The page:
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Firearm Carrying and Concurrent Substance Use Behaviours in a Community-based Sample of Emerging Adults

NCJ Number
Date Published
January 2017
5 pages
This article reports on a study that examined associations between high-risk gun carrying and substance use in emerging adults (ages 18–22), since the coexistence of these high-risk behaviors in a general population of emerging adults can have disastrous consequences.
The study used data from Dating it Safe, an ongoing longitudinal (2010–2016) survey of emerging adults recruited from seven high schools in five south-east Texas-area school districts (current sample n=684). Multiple logistic regression modeling was used to examine the association between past-year use of legal and illegal substances and past-year firearm carrying for a reason other than sport or hunting. The study found that 6 percent of emerging adults carried firearms in the past year, with most (68 percent) carrying for protection. Use of cocaine, hallucinogens, methamphetamine, ecstasy and prescription medications in the past year, as well as episodic heavy drinking in the past month, was associated with increased risk of carrying a firearm (p<0.05 for all). After controlling for covariates, hallucinogens (OR 2.81, 95 percent CI 1.00 to 7.81), ecstasy (OR 3.66, 95 percent CI 1.32 to 10.14) and prescription medications (OR 2.85, 95 percent CI 1.22 to 6.68) remained associated with firearm carrying. Episodic heavy drinking was associated with firearm carrying, but only for those who had five or more episodes/month (OR 3.61, 95 percent CI 1.51 to 8.66). The study thus concludes that in this community-based sample of emerging adults, firearm carrying, mostly for protection, was associated with a variety of past-year substance-use behaviors. These findings extend previous research and suggest directions for further exploration of the clustering of high-risk behaviors in emerging adults. (Publisher abstract modified)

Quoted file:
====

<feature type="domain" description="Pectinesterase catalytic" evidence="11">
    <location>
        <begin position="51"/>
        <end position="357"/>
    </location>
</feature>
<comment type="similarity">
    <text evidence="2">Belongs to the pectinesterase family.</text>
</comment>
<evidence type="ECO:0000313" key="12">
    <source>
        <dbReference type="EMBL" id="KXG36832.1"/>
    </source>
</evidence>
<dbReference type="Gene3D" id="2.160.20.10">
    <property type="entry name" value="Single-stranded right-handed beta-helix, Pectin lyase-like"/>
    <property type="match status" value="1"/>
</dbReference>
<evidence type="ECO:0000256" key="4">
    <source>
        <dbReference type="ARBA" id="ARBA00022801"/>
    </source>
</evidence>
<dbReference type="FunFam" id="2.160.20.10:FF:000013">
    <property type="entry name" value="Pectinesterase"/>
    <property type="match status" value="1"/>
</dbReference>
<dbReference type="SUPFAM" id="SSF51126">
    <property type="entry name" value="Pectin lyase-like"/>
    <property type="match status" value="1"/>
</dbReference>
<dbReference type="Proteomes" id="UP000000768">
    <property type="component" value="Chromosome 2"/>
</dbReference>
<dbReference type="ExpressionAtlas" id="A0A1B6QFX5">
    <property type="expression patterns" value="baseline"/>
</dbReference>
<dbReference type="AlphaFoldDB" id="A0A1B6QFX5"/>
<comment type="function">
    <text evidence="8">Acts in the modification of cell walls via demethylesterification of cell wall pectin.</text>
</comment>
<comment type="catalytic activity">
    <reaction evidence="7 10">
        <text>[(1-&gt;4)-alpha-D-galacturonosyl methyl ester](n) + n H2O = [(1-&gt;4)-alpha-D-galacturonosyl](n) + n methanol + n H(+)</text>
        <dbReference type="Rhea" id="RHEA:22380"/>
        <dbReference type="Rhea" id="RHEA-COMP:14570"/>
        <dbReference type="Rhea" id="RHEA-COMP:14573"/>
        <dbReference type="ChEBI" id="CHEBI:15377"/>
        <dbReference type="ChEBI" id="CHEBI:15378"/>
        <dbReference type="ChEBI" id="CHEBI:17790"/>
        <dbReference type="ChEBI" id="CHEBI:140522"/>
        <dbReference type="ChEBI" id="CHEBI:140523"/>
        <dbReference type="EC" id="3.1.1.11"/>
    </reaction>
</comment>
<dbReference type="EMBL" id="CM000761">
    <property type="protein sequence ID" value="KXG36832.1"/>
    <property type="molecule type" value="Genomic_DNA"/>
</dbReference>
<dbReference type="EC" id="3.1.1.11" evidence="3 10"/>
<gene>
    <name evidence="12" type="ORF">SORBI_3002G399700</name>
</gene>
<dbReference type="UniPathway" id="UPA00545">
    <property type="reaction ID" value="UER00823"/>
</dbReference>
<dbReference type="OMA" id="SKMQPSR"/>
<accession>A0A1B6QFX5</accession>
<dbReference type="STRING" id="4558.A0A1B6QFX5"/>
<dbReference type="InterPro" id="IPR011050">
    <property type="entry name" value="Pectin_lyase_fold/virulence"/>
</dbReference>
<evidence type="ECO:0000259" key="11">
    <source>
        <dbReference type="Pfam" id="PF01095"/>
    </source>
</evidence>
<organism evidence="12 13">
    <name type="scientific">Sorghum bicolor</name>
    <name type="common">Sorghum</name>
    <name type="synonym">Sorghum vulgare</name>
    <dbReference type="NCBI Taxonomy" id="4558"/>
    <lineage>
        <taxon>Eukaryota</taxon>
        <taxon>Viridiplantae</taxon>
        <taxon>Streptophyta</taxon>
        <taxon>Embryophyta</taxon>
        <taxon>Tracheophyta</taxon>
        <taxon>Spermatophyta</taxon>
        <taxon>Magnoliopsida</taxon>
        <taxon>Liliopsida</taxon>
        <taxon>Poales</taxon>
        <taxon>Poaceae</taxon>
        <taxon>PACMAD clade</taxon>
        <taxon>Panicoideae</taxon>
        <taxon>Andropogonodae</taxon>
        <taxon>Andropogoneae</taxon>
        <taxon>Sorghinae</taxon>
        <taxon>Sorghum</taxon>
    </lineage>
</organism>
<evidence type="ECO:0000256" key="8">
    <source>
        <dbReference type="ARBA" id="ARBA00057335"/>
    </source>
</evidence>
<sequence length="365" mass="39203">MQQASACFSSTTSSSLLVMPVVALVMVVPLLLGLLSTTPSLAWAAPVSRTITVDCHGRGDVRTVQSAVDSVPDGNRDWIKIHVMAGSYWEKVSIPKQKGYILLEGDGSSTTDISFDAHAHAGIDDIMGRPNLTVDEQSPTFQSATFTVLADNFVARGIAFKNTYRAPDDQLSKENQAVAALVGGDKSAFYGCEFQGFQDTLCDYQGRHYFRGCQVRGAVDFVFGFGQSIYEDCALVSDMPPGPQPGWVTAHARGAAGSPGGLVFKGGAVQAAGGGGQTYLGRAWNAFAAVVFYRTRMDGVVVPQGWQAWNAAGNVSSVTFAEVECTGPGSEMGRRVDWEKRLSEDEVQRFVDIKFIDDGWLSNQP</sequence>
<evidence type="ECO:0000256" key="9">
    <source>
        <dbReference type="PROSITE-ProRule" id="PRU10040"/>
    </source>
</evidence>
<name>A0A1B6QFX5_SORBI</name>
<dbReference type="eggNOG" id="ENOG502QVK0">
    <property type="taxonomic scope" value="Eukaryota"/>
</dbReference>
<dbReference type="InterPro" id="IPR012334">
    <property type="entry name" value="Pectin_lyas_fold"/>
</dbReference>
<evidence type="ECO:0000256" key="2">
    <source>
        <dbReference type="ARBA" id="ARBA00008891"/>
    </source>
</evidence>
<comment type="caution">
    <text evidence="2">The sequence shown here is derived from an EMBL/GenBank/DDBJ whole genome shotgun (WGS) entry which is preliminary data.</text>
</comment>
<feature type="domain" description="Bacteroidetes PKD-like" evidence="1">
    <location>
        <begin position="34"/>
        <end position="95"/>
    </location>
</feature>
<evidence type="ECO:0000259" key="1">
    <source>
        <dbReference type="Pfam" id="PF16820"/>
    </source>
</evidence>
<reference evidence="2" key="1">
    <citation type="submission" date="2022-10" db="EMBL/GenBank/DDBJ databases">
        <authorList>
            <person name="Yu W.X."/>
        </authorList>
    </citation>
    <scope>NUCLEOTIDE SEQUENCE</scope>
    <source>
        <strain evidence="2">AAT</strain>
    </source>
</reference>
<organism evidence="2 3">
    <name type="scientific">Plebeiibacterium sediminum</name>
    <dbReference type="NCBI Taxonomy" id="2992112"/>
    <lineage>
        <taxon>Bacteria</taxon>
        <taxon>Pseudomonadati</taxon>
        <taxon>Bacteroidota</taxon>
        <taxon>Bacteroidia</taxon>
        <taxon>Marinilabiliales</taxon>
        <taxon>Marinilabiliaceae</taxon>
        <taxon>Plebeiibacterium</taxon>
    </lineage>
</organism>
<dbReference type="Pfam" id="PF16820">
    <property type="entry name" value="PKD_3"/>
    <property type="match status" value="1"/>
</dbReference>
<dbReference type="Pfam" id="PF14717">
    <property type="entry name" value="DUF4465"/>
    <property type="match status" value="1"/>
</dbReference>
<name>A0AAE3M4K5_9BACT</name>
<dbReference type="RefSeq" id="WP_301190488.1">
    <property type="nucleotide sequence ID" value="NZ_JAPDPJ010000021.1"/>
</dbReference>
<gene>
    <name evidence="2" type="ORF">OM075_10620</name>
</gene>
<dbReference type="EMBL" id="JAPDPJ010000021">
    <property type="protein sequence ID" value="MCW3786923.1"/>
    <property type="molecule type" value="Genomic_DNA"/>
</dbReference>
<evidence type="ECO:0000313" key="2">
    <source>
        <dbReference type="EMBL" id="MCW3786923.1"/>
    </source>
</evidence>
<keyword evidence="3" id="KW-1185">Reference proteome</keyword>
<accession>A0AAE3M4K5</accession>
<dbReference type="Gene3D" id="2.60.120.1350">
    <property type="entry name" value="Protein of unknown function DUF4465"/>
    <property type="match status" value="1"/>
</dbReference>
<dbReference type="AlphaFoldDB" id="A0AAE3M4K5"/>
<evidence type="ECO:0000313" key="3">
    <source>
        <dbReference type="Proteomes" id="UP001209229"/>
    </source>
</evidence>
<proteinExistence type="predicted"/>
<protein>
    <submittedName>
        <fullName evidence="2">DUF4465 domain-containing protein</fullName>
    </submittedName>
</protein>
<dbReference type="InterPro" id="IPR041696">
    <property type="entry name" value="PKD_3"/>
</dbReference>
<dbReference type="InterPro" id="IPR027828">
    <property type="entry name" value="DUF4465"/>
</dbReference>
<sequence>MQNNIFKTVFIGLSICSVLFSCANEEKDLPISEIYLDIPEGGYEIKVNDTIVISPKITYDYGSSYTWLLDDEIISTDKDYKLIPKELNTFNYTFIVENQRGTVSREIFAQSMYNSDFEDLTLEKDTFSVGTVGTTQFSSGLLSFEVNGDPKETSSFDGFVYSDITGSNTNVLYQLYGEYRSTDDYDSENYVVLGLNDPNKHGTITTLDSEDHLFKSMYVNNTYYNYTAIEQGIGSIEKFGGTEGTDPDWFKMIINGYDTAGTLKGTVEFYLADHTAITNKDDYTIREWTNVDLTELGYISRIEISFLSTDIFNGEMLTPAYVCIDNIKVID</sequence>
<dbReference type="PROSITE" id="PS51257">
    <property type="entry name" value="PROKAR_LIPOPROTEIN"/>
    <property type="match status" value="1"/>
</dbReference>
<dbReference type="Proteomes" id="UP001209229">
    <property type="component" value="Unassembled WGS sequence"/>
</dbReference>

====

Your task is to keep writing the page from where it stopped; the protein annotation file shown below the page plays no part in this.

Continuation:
Date Published: January 1, 2017